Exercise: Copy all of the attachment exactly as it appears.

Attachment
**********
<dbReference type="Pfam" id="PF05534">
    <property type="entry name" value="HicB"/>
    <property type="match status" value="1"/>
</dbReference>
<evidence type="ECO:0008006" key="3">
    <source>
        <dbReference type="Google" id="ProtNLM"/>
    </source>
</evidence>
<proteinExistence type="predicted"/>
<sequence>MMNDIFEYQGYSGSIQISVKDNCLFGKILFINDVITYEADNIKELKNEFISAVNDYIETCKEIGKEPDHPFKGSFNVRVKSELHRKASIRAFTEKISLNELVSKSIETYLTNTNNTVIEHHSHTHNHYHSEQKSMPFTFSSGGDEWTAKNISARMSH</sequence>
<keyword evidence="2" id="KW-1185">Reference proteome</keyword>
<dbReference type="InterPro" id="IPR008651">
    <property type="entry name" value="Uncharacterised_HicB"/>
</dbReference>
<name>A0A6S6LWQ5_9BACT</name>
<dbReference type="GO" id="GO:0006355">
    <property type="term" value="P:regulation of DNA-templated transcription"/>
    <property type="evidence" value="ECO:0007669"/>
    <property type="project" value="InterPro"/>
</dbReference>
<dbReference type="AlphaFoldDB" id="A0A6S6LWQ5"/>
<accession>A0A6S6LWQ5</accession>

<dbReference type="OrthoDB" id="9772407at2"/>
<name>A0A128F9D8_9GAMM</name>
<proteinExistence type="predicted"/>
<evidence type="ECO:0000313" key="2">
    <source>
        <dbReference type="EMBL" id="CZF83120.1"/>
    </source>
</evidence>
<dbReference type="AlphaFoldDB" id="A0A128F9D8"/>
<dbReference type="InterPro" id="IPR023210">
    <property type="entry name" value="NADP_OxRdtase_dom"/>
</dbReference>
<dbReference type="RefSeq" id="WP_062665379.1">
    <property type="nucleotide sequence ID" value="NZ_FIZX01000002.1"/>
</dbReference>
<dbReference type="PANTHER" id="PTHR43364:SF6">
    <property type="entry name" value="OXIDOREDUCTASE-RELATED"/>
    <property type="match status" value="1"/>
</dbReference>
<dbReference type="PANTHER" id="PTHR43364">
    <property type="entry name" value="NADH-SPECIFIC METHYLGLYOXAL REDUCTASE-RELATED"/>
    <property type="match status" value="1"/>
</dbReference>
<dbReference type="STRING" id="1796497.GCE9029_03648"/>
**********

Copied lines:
<dbReference type="Pfam" id="PF05534">
    <property type="entry name" value="HicB"/>
    <property type="match status" value="1"/>
</dbReference>
<evidence type="ECO:0008006" key="3">
    <source>
        <dbReference type="Google" id="ProtNLM"/>
    </source>
</evidence>
<proteinExistence type="predicted"/>
<sequence>MMNDIFEYQGYSGSIQISVKDNCLFGKILFINDVITYEADNIKELKNEFISAVNDYIETCKEIGKEPDHPFKGSFNVRVKSELHRKASIRAFTEKISLNELVSKSIETYLTNTNNTVIEHHSHTHNHYHSEQKSMPFTFSSGGDEWTAKNISARMSH</sequence>
<keyword evidence="2" id="KW-1185">Reference proteome</keyword>
<dbReference type="InterPro" id="IPR008651">
    <property type="entry name" value="Uncharacterised_HicB"/>
</dbReference>
<name>A0A6S6LWQ5_9BACT</name>
<dbReference type="GO" id="GO:0006355">
    <property type="term" value="P:regulation of DNA-templated transcription"/>
    <property type="evidence" value="ECO:0007669"/>
    <property type="project" value="InterPro"/>
</dbReference>
<dbReference type="AlphaFoldDB" id="A0A6S6LWQ5"/>
<accession>A0A6S6LWQ5</accession>

<dbReference type="OrthoDB" id="9772407at2"/>
<name>A0A128F9D8_9GAMM</name>
<proteinExistence type="predicted"/>
<evidence type="ECO:0000313" key="2">
    <source>
        <dbReference type="EMBL" id="CZF83120.1"/>
    </source>
</evidence>
<dbReference type="AlphaFoldDB" id="A0A128F9D8"/>
<dbReference type="InterPro" id="IPR023210">
    <property type="entry name" value="NADP_OxRdtase_dom"/>
</dbReference>
<dbReference type="RefSeq" id="WP_062665379.1">
    <property type="nucleotide sequence ID" value="NZ_FIZX01000002.1"/>
</dbReference>
<dbReference type="PANTHER" id="PTHR43364:SF6">
    <property type="entry name" value="OXIDOREDUCTASE-RELATED"/>
    <property type="match status" value="1"/>
</dbReference>
<dbReference type="PANTHER" id="PTHR43364">
    <property type="entry name" value="NADH-SPECIFIC METHYLGLYOXAL REDUCTASE-RELATED"/>
    <property type="match status" value="1"/>
</dbReference>
<dbReference type="STRING" id="1796497.GCE9029_03648"/>